During exam time of last December, I was at the school library studying when I decided to take a mental break. I went on Youtube and typed in Andrea Bocelli and stumbled upon “The Lord’s Prayer.” The first three words/notes sung are glorious. Does it not send chills down your spine? The ending surely will. When I listened to this song for the first time, sitting at the school’s computer, I started crying. I felt so… loved. I felt so… connected. I felt like everything made sense and that I was finally complete–whole.

The guy beside me turned and asked me if I was okay–that was how intense it was.

I was reflecting the other day on what it is about music that has made me think to myself, on two occassions while listening to music, “If I were to die now, I would have died extremely happy.” What is it about music that makes me feel so myself, so transcendentally happy in a way that I’ve never experienced, so connected to some supernatural power that is beyond me?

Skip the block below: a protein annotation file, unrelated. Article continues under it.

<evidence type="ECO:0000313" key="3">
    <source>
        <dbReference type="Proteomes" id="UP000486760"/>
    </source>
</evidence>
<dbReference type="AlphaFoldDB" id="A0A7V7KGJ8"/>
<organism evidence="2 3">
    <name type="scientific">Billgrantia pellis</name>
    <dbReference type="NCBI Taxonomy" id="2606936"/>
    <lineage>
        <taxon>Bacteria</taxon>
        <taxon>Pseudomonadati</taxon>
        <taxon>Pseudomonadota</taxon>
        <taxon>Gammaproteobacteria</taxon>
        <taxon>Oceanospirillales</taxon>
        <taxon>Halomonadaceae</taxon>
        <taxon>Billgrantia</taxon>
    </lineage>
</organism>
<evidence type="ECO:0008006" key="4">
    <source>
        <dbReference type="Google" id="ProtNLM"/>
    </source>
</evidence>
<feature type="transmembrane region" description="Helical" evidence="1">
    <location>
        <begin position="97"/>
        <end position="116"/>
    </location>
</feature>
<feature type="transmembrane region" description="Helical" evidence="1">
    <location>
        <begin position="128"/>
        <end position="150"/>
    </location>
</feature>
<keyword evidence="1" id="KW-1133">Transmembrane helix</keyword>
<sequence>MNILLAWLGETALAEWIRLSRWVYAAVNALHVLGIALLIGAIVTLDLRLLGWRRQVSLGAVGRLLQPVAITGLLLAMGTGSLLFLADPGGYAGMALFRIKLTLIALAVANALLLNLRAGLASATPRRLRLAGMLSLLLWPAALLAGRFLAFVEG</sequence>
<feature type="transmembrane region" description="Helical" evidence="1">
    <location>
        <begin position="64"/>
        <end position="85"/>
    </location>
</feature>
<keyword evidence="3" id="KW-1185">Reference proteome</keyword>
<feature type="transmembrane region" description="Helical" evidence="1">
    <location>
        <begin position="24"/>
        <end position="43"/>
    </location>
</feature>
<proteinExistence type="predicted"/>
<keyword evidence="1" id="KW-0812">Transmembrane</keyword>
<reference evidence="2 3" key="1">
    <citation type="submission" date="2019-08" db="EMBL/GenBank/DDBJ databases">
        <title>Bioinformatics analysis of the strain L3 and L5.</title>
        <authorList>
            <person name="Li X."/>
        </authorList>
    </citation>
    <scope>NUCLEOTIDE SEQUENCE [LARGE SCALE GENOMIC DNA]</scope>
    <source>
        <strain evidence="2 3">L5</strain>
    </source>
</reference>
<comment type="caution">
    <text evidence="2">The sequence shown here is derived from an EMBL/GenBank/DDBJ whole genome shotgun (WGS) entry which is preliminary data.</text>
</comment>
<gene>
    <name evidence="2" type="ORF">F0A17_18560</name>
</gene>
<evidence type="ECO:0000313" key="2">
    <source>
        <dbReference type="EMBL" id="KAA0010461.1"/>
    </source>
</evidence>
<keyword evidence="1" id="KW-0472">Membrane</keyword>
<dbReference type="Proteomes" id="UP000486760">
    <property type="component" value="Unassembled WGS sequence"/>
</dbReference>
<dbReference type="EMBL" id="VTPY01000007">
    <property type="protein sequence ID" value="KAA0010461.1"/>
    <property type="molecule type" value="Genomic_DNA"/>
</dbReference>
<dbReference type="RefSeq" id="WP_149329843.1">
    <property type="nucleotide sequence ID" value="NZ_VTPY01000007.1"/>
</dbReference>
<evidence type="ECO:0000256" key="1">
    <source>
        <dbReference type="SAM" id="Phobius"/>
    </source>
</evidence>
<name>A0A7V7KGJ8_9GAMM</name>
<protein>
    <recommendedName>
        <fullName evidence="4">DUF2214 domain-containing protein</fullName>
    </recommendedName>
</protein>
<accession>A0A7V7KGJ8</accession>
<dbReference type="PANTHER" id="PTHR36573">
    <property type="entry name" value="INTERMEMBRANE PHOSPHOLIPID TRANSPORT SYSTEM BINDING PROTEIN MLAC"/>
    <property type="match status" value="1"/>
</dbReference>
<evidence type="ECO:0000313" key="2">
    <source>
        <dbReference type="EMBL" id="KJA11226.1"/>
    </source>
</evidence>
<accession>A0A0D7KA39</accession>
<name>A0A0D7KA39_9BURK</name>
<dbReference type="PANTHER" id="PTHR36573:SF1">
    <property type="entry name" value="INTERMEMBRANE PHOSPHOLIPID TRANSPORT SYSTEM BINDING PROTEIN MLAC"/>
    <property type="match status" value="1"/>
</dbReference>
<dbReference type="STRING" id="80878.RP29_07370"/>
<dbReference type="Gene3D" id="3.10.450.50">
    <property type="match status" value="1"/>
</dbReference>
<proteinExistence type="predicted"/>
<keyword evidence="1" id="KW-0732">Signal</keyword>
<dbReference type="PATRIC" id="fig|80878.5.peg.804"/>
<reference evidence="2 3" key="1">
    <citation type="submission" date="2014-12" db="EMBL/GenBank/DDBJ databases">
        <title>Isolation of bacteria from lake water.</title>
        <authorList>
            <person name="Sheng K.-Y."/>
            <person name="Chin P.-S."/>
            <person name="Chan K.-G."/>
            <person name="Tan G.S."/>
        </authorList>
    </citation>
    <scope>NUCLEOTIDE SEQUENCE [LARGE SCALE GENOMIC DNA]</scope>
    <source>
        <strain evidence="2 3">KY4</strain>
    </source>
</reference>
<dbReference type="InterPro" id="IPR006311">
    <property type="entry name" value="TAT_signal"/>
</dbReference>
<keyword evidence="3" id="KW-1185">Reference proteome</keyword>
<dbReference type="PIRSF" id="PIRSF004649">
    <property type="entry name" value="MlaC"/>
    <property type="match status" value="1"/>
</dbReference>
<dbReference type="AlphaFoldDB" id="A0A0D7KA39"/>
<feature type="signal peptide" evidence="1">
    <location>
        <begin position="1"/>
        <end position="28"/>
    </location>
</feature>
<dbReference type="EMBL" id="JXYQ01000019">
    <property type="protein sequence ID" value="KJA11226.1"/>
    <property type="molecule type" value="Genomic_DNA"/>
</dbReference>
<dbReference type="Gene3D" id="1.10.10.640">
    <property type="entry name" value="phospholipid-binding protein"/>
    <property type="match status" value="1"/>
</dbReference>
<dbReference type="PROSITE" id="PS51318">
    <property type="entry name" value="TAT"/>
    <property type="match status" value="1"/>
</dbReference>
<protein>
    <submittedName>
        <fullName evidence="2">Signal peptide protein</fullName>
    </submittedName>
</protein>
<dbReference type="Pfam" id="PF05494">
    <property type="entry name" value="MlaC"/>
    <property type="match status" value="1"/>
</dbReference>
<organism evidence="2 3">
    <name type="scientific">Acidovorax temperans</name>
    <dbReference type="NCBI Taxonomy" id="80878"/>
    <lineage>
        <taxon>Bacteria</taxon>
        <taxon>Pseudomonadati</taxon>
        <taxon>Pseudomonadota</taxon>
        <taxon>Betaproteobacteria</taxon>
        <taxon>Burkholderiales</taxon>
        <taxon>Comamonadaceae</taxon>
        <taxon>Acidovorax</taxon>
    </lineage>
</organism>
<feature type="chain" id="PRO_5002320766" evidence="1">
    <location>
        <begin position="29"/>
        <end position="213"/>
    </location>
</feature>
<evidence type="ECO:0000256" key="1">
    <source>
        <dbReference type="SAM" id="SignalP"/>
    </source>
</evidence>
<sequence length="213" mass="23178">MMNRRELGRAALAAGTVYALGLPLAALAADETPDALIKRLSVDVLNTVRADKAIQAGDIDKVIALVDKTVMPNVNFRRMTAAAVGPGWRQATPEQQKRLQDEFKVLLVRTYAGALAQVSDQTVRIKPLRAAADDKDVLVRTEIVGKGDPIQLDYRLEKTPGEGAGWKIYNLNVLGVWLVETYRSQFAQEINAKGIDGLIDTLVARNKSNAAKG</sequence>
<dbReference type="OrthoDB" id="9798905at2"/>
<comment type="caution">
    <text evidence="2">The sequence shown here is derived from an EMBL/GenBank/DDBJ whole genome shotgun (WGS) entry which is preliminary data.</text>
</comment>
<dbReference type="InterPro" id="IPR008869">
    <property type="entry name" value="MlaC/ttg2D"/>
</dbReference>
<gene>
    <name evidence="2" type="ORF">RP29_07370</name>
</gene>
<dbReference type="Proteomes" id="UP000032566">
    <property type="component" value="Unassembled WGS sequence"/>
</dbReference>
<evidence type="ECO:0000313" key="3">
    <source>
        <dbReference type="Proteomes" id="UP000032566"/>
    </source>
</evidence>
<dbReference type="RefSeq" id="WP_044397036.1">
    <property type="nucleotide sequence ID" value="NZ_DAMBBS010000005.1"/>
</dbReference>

I don’t know the full answer to that question, but I do know that one reason why I love music so much is because it allows me to imagine. My music imagery is, I know, off the charts. It is through music that I travel to different worlds. It is through music that I live.

When I listen to Dmitri Shostakovitch’s “Waltz No. 2,” I am transported beyond the walls of my baby-blue room to a majestic palace where I am romantically spinning across the dance floor, my hooped-skirt swaying with me, with a handsome man who actually knows how to waltz.

Or when I listen to Anna Netrebko sing Musetta’s waltz song from Puccini’s “La Bohème,” I feel so at expressive, so emotional that although I have no clue what the words mean, I find myself, raising my eyebrows this way and that, widening my eyes and then closing them as I vocalize the sounds along with her.